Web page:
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AURORA -- On a recent bright spring afternoon -- there haven't been many of those this spring -- on Aurora's gleaming ballfield, Greenmen standout Ben Stawicki reflected on his team's unusually dangerous lineup.
As Stawicki did so, Nelly's "Heart of a Champion" fittingly blared from the speakers lining the backstop. As the song goes, "Ain't no way they can stop me now, Nelly, because I'm on my way, I can feel my ring coming."
The Greenmen, having made it to the state semifinals in 2015 and 2013, have similar potential in 2017. Recently named the top high school in Northeast Ohio, Aurora could well find itself the top team in all of Ohio, should its current success persist.
Of Greenmen players with 40-plus at-bats heading into this week's action, seven were above the .300 clip and two were hitting .400 or better. "The numbers tell it all," Aurora coach Michael Brancazio said.
The balance is such that even when the team's top batters like Stawicki (.353) aren't hitting, Aurora is more than capable of filling in the gap.
"It's crazy. Just being able to hit one through nine is such an advantage," Stawicki said. "Even in a couple big league games that we had, some of the top people -- Bubba (Arslanian), myself, Jonathan (Blue) -- didn't come through in clutch situations, but the guys at 7-8-9 were able to come through, which is really big for us. It makes everybody's life easier."
Stawicki has been as good as they come, with five of his 18 hits going for extra bases. As impressive as his average is, Stawicki stressed he has been working on his pop as well.
"This offseason, I worked on my strength a lot, so I think I'm just able to drive the ball a little bit more, rather than just make contact as I did in previous years," Stawicki said.
Equally impressive, first in rightfield and now at first base, Stawicki hasn't made an error since his sophomore season.
"Even in practice, he has busted his butt trying to get to every ball he can, so in the game, it translated," said Arslanian, who was hitting .396 heading into this week with 10 doubles and 2 home runs. "You practice how you play, and he busts his butt every day in practice trying to get better."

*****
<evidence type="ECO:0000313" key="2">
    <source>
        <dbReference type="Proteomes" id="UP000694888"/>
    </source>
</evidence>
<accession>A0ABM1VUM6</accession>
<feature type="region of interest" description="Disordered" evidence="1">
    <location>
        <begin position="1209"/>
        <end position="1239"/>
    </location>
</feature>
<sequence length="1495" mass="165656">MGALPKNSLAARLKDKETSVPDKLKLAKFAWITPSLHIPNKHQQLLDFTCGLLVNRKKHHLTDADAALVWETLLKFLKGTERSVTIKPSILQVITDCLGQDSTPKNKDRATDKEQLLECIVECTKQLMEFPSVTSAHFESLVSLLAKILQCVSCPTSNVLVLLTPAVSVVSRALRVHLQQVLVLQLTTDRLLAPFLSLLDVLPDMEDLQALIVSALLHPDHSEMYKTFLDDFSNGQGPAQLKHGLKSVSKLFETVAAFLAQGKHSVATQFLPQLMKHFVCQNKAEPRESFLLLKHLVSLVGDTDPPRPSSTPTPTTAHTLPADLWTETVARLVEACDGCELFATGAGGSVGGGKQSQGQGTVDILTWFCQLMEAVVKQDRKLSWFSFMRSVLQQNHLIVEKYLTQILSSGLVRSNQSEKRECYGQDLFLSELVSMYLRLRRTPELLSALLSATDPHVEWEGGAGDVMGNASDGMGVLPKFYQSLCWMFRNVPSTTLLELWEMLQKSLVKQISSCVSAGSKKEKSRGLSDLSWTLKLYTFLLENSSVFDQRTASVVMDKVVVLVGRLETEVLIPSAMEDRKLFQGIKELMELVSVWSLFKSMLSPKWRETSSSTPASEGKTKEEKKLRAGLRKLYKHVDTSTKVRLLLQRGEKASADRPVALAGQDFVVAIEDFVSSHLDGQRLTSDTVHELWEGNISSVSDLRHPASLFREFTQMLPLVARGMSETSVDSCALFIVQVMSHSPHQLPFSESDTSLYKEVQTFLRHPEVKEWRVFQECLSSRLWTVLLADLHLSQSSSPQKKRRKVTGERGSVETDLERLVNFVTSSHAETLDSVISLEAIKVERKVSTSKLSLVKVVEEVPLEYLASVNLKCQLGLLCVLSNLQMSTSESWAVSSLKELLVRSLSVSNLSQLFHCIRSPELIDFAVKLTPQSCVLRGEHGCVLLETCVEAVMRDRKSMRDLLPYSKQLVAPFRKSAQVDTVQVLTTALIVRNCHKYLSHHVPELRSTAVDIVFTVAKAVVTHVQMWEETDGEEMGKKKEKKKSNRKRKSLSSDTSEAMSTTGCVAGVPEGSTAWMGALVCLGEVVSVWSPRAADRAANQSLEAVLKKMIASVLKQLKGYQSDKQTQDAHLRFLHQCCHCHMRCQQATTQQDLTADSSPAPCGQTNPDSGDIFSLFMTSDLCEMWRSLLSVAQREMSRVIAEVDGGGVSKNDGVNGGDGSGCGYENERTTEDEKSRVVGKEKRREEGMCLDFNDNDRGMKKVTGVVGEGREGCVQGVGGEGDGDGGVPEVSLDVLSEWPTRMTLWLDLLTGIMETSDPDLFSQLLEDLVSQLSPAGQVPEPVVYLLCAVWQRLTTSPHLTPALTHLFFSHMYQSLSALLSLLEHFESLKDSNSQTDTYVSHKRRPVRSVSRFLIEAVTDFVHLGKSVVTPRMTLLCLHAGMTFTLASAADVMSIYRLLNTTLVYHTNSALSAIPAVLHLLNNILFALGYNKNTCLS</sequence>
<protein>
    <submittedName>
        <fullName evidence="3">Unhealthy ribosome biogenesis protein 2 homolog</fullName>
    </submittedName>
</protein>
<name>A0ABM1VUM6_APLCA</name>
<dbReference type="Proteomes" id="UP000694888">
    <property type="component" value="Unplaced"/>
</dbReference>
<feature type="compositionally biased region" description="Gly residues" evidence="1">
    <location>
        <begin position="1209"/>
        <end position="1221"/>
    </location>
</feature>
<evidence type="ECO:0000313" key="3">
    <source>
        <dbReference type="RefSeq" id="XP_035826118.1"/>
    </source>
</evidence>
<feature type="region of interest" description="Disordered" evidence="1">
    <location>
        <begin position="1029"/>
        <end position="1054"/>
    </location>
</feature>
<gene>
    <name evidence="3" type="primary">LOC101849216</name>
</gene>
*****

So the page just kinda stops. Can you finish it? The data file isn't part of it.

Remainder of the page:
Evan Fromwiller similarly blazed out of the gate with a .424 average, four doubles and two triples, and like with Stawicki, Brancazio expects From-willer's power to grow. He said Fromwiller is gaining strength, aided by his lifting for football season.
"You have to remember late March, early April, we're talking 40-degree weather out there, nasty rain, so getting extra-base hits is difficult," Brancazio said. "As the weather is clearing up, the fields are drying up, we're seeing him go gap to gap, and that's the type of hitter he is."
Drew McVay, in his first year of varsity ball, surged onto the scene with a .400 average --with all 16 of his hits placing him squarely on first base. McVay was capable of playing varsity last year, but Brancazio wanted him to get more at-bats so he placed him on junior varsity. Thus far, McVay has seamlessly adapted to varsity pitching.
"Last year, we wanted him playing not 10 games, we wanted him playing 20. That was the difference," Brancazio said. "He's got quick hands. He's got a quick bat. He'll fit in well. He always had that."
Brancazio said the team's stunning averages stem from something a tad more bookish --superb plate discipline. The Greenmen havd struck out 68 times in 606 plate appearances. He praised his team for blasting fastballs and laying off off-speed stuff down and away.
Still, as "Eye of the Tiger" came over the Aurora speakers, the Greenmen's ability to tee off on fastballs points to challenges ahead. Stawicki noted that the best pitching Aurora will see this season remains just beyond the high beams, not in the rearview mirror.
"The best pitchers we will see are still to come," Stawicki said.
Then again, some of the best pitchers the Greenmen have seen arguably sit in their own dugout. Jaret Rose was 3-1 with an 2.21 ERA, while Zach Elsawy had a 1.15 ERA, Chase Coady was 2-0 with a 2.29 ERA and Michael Sapp was 3-1 with a 3.50 ERA. Dominic Tyburski had given up only one earned run in 14 1/ 3 innings.
Generally, the five-man rotation is a staple of Major League Baseball while the two-man rotation suffices in high-school baseball. Except in Aurora.
"We can go five deep and name a starting pitcher," Brancazio said. "It just depends what our matchup is, because all five of them have done a nice job."
Naturally then, the Greenmen, after a greener Aurora team was knocked out in the second round of last year's postseason, have hopes of a trip to Columbus.
"I think we do have the potential to become state champs, but we're going to have to play perfect baseball and keep the fundamentals and just stay relaxed," Arslanian said.
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